MONTEREY BAY PARENT • February 2020
MONTEREY BAY PARENT â€¢ February 2020
By Kimberly Blaker
Set the Stage for a Positive Dental Visit for Your Child
hildren’s visits to the dentist are typically a positive experience for both parents and kids alike. Still, between 9 and 15% of American adults fear going to the dentist, according to Cleveland Clinic. When parents are anxious about the dentist, that nervousness can instill fear and anxiety in their child, too. Adults and kids may fear going to the dentist for several reasons. Cleveland Clinic explains that perhaps the adult or child had a negative experience at the dentist or has heard horror stories that exaggerate their fears. Fear of pain is the most common cause of anxiety. While some people also worry about the effectiveness or side effects of anesthesia or have a fear of needles.
A negative experience at the dentist as a child can result in continued anxiety over routine dental care into adulthood. So, learn how to prepare for your child’s first and subsequent visits to the dentist to ensure a positive, successful experience. This will help pave the road to a lifelong devotion to receiving routine dental care on a consistent basis as your child grows. Your child and the dentist – building a positive relationship early on The earlier your child begins going to the dentist, the better. The American Academy of Pediatric Dentistry recommends a first visit should be by the time your child turns one or within 6 months of when the first tooth erupts. At this stage, your child’s visit will be quick, simple, and pain-free. Providing your child with early positive experiences will help your child develop trust in the dentist. Depending on your child’s age and the dental office policies, many dentists will ask you to remain in the lobby during your child’s checkup. Typically, this is recommended for children over
the age of 3. There’s a good reason for this. Separating a child from parents usually results in fuller cooperation from children. This can go a long way toward a more positive experience for your child. When your child is placed in the care of the dental staff, they’ll try to make your child’s first experience fun and informative. The dentist will explain and demonstrate routine procedures to your child and then perform those procedures. Your child quickly learns the dentist is someone to trust. Down the road, if your child needs non-routine dental work, the dentist will work with your child in a similar fashion to help alleviate fears. If you’re still concerned with sending your child in alone, call and ask to speak with the dentist or hygienist. Avoid causing your child alarm, and make the call in private so your child doesn’t pick up on your anxiety. Explain your specific concerns so the dentist can address and alleviate your worries. Approaching scared or uncooperative children For a variety of reasons, some children become fearful or uncooperative during a visit to the dentist. If your child arrives unprepared or senses your anxiety, your child may develop undue worry. A previous experience could also cause stress. Children who are ill or have a physical or mental disability, a behavioral disorder, or developmental delay may also be challenging to treat. Whatever the reason, the way your dentist handles your child’s fears and behavior is vital to your child’s emotional well being and ability to cope with future visits. The American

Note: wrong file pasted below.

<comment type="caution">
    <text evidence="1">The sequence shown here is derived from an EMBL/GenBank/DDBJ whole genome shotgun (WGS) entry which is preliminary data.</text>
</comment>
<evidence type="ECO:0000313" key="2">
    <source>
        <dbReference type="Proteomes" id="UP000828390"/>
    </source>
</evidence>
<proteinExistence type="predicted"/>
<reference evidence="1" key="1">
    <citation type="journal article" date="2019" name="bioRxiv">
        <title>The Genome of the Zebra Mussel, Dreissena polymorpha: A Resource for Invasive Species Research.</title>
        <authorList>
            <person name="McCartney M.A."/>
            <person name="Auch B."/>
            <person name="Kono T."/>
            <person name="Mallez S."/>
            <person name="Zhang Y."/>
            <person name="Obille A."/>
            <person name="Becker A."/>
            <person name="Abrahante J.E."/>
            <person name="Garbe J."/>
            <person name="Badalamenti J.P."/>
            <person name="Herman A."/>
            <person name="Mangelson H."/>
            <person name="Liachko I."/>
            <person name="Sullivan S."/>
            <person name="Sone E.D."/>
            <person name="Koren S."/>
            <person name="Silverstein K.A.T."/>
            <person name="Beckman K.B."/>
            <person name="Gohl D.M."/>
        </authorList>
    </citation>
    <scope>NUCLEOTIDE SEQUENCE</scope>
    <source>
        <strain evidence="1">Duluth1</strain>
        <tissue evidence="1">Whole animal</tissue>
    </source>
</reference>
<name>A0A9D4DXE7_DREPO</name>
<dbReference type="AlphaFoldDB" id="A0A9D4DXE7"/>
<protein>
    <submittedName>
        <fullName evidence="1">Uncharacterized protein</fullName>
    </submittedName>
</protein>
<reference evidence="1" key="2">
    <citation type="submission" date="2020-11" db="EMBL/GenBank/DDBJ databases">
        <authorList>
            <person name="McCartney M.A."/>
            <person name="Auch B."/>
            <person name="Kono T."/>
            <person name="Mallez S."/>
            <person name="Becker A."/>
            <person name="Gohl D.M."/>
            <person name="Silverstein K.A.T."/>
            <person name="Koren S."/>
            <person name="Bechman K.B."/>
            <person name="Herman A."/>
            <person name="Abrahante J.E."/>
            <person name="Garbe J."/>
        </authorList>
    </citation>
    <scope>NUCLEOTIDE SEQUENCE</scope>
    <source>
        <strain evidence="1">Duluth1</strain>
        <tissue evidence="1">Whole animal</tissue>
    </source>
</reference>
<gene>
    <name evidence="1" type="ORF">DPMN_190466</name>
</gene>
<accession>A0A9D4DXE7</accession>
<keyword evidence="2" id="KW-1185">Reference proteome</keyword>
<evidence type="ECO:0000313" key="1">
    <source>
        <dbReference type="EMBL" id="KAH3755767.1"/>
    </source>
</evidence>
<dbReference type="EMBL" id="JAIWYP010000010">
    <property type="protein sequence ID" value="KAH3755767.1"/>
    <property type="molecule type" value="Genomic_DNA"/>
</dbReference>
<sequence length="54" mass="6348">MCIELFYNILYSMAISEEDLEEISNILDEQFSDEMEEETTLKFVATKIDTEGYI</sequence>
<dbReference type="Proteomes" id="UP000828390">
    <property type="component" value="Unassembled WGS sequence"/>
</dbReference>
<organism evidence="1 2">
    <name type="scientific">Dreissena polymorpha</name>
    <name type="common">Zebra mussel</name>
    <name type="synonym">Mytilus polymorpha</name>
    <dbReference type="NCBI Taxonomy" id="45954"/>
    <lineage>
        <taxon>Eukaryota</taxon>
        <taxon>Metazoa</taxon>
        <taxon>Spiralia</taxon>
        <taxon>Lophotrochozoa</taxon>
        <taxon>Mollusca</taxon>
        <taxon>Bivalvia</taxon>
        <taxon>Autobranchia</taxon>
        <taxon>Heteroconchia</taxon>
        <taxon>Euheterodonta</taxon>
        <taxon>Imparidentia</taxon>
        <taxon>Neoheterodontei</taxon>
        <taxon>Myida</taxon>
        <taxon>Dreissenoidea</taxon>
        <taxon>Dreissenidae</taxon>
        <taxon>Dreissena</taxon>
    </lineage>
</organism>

February is National Children’s Dental Health Month. For resources check the American Dental Association website at ADA.org.
MONTEREY BAY PARENT • February 2020
Academy of Pediatric Dentistry has developed guidelines for behavior management that dentists should follow. Your dentist should use the communication techniques learned in dental school, including positive reinforcement, distraction, voice control, non-verbal communication, and the tellshow-do approach. These techniques all help reassure patients and gain their trust. In most cases, these approaches are sufficient, leading to visits that end on a positive note. If a practitioner lacks the expertise for handling a situation, your child should be referred to a dentist with the appropriate skills. Prevent an experience that heightens your child’s fears by being proactive • Contact your state’s board of dentistry when choosing a practitioner to make sure no disciplinary actions have been taken. • Inform your dentist of any medical, behavior, or other conditions that might affect your child’s visit. That way the dentist can communicate with the child accordingly. • Pediatric dentists have specialized training for dealing with situations that can arise with children. If you suspect your child may have difficulty with dental visits, seek a pediatric dentist. Six tips to get your child off on the right track 1. Tell your child about the benefits of going to the dentist to help keep their teeth strong and healthy and so they’ll have a nice smile. 2. Read to your child before their first visit to the dentist. Try one of the following: Why We Go to the Dentist by Rosalyn Clark The Berenstain Bears Visit the Dentist by Stan Berenstain and Jan Berenstain Celebrate! Going to the Dentist by Sophia Day Dentist Trip (Peppa Pig) by Scholastic Curious George Visits the Dentist by H.A. Rey 3. Also, express positive feelings about your own dental experiences. Don’t discuss non-routine procedures such as fillings. Explain to your child the basic procedures your child will undergo. For example, the dentist will count your child’s teeth and look at them with a tiny mirror. Avoid frightening terminology. 4. As your child grows, if you have concern over a possible cavity, don’t give your child too much information. This can result in undue anxiety. Your dentist should have the experience and expertise to talk to your child about such procedures in a manner that alleviates any anxiety your child might experience. 5. If your child is anxious, don’t try to soothe your child by lying about a procedure or possible pain. Instead, try to alleviate fears that may be out of proportion to the situation. 6. Finally, offer coping strategies to your child. Have your child practice taking long deep breaths. If you know you’ll be attending your child throughout the procedure (speak to your dentist first to confirm this), you can offer your hand to squeeze. KIMBERLY BLAKER is a freelance parenting and lifestyle writer. She also writes content and blog posts for businesses. Find her at kimberlyblaker.com MONTEREY BAY PARENT • February 2020